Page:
Political opposites face off in Czech presidential showdown

A poll by the Kantar TNS and Median agencies for the Czech Television showed on Sunday that 45.5 percent of Czechs would vote Zeman against 45 percent in favour of Drahos, with the rest undecided.

Political opposites face off in Czech presidential showdown

World Bulletin / News Desk

Czech voters will choose between two very different candidates in pro-Russian incumbent Milos Zeman and pro-European academic Jiri Drahos during a presidential run-off on Friday and Saturday that is expected to go down to the wire.

"This is a showdown between two completely different candidates representing two parts of a rather split society," Tomas Lebeda, a political analyst at Palacky University in the eastern Czech city of Olomouc, told AFP.

Zeman, an ex-communist known for his pro-Russian and pro-Chinese stance, topped a field of nine candidates in the first round on January 12-13 with 38.56 percent of the vote, ahead of Drahos with 26.60 percent.

Zeman's attitude to the European Union echoes other populist-minded eastern EU leaders -- especially in Hungary and Poland -- at odds with Brussels over mandatory refugee quotas and various rules which they see as attempts to limit national sovereignty.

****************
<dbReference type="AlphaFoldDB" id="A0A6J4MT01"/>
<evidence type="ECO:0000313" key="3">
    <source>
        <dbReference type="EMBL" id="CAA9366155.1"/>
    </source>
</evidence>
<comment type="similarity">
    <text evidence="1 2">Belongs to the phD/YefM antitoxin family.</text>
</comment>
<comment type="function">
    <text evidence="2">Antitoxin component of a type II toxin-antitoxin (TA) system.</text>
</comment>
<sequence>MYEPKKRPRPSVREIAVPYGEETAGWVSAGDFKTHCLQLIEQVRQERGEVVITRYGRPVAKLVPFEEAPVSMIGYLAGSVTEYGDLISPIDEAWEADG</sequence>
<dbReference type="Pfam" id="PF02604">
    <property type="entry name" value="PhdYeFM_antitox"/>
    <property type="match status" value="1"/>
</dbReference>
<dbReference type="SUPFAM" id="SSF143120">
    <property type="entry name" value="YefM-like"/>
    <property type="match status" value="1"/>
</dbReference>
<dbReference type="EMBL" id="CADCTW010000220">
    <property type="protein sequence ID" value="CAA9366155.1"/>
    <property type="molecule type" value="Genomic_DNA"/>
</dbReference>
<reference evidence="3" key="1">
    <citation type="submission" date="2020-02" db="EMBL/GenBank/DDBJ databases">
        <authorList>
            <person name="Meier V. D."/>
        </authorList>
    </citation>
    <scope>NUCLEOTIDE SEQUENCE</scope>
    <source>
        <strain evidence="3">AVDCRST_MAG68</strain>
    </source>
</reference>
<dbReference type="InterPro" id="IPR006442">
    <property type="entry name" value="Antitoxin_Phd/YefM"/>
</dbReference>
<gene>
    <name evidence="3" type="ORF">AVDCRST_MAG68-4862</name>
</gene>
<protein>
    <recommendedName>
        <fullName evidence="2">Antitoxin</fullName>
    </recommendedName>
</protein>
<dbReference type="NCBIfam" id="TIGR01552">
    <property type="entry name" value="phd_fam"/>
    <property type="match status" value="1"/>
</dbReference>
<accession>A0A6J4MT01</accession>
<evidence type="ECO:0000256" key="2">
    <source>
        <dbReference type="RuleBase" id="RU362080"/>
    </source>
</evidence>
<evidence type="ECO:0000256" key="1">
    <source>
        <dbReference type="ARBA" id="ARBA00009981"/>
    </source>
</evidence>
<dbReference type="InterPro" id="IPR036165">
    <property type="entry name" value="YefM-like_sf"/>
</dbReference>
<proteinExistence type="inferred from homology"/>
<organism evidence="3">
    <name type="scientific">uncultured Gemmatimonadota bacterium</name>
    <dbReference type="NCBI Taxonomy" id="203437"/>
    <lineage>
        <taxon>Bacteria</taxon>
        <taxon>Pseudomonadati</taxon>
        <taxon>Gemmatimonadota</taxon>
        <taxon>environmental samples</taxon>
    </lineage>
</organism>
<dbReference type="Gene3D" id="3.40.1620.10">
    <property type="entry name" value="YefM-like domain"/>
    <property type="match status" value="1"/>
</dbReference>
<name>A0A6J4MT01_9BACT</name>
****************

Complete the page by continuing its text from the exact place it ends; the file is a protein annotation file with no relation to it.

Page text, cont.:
The 73-year-old makes no secret of his staunchly anti-Muslim views, and once called the 2015 migrant crisis "an organised invasion" of Europe, claiming Muslims were "impossible to integrate".

Even though the country of 10.6 million people has only received 12 migrants under the EU quota system, migration has become a key issue in political campaigning.

"If you want to stop them (migrants), you have to stop them at the beginning, otherwise you can never stop them," Zeman said in a TV debate on Monday.

Since the first round, billboards all across the Czech Republic sought to appeal to voters with anti-migrant messages: "Stop immigrants and Drahos. This is our country. Vote Zeman!"

"Milos Zeman represents low-income groups with lower education, who more often live outside cities and typically in regions with lower economic performance, and of course he has adjusted his campaign to that," said Lebeda.

"He is a candidate with a long-term, systematic foreign-policy focus on Russia and China, and a candidate who is not really accepted by western politicians."

Last Mod: 24 Ocak 2018, 12:29
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